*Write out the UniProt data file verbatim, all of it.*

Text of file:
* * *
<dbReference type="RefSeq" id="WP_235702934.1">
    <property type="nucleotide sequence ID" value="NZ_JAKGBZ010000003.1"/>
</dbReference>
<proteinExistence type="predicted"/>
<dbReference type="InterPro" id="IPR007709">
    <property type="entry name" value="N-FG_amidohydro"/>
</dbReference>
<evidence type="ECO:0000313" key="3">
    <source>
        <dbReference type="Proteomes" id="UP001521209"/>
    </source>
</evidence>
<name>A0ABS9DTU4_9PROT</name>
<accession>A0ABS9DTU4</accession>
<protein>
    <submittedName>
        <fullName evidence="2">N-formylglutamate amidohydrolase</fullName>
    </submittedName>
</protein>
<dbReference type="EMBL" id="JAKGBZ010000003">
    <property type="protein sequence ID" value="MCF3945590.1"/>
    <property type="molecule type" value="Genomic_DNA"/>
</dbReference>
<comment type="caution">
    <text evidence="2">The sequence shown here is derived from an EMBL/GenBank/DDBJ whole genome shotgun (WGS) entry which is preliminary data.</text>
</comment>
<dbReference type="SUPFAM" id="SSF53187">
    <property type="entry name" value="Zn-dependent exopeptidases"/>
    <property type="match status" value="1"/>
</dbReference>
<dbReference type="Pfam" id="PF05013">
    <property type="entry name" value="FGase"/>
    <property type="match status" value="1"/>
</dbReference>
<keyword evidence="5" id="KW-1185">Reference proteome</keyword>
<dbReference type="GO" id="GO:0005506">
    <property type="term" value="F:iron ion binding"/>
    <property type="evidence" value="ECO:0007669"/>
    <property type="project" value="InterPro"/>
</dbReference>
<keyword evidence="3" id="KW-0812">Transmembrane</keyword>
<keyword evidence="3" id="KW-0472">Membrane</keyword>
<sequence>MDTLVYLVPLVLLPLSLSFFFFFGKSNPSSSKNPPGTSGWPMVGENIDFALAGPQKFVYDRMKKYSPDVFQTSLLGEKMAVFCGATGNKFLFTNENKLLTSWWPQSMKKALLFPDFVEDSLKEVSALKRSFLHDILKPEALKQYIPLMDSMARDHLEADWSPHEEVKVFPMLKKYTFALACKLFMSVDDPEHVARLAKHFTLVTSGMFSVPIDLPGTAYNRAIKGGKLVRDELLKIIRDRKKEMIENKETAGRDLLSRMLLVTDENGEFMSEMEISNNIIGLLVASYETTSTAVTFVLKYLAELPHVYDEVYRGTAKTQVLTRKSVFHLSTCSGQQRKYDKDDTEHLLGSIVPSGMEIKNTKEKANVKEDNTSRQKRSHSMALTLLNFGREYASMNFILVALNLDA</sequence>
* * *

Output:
<dbReference type="RefSeq" id="WP_235702934.1">
    <property type="nucleotide sequence ID" value="NZ_JAKGBZ010000003.1"/>
</dbReference>
<proteinExistence type="predicted"/>
<dbReference type="InterPro" id="IPR007709">
    <property type="entry name" value="N-FG_amidohydro"/>
</dbReference>
<evidence type="ECO:0000313" key="3">
    <source>
        <dbReference type="Proteomes" id="UP001521209"/>
    </source>
</evidence>
<name>A0ABS9DTU4_9PROT</name>
<accession>A0ABS9DTU4</accession>
<protein>
    <submittedName>
        <fullName evidence="2">N-formylglutamate amidohydrolase</fullName>
    </submittedName>
</protein>
<dbReference type="EMBL" id="JAKGBZ010000003">
    <property type="protein sequence ID" value="MCF3945590.1"/>
    <property type="molecule type" value="Genomic_DNA"/>
</dbReference>
<comment type="caution">
    <text evidence="2">The sequence shown here is derived from an EMBL/GenBank/DDBJ whole genome shotgun (WGS) entry which is preliminary data.</text>
</comment>
<dbReference type="SUPFAM" id="SSF53187">
    <property type="entry name" value="Zn-dependent exopeptidases"/>
    <property type="match status" value="1"/>
</dbReference>
<dbReference type="Pfam" id="PF05013">
    <property type="entry name" value="FGase"/>
    <property type="match status" value="1"/>
</dbReference>
<keyword evidence="5" id="KW-1185">Reference proteome</keyword>
<dbReference type="GO" id="GO:0005506">
    <property type="term" value="F:iron ion binding"/>
    <property type="evidence" value="ECO:0007669"/>
    <property type="project" value="InterPro"/>
</dbReference>
<keyword evidence="3" id="KW-0812">Transmembrane</keyword>
<keyword evidence="3" id="KW-0472">Membrane</keyword>
<sequence>MDTLVYLVPLVLLPLSLSFFFFFGKSNPSSSKNPPGTSGWPMVGENIDFALAGPQKFVYDRMKKYSPDVFQTSLLGEKMAVFCGATGNKFLFTNENKLLTSWWPQSMKKALLFPDFVEDSLKEVSALKRSFLHDILKPEALKQYIPLMDSMARDHLEADWSPHEEVKVFPMLKKYTFALACKLFMSVDDPEHVARLAKHFTLVTSGMFSVPIDLPGTAYNRAIKGGKLVRDELLKIIRDRKKEMIENKETAGRDLLSRMLLVTDENGEFMSEMEISNNIIGLLVASYETTSTAVTFVLKYLAELPHVYDEVYRGTAKTQVLTRKSVFHLSTCSGQQRKYDKDDTEHLLGSIVPSGMEIKNTKEKANVKEDNTSRQKRSHSMALTLLNFGREYASMNFILVALNLDA</sequence>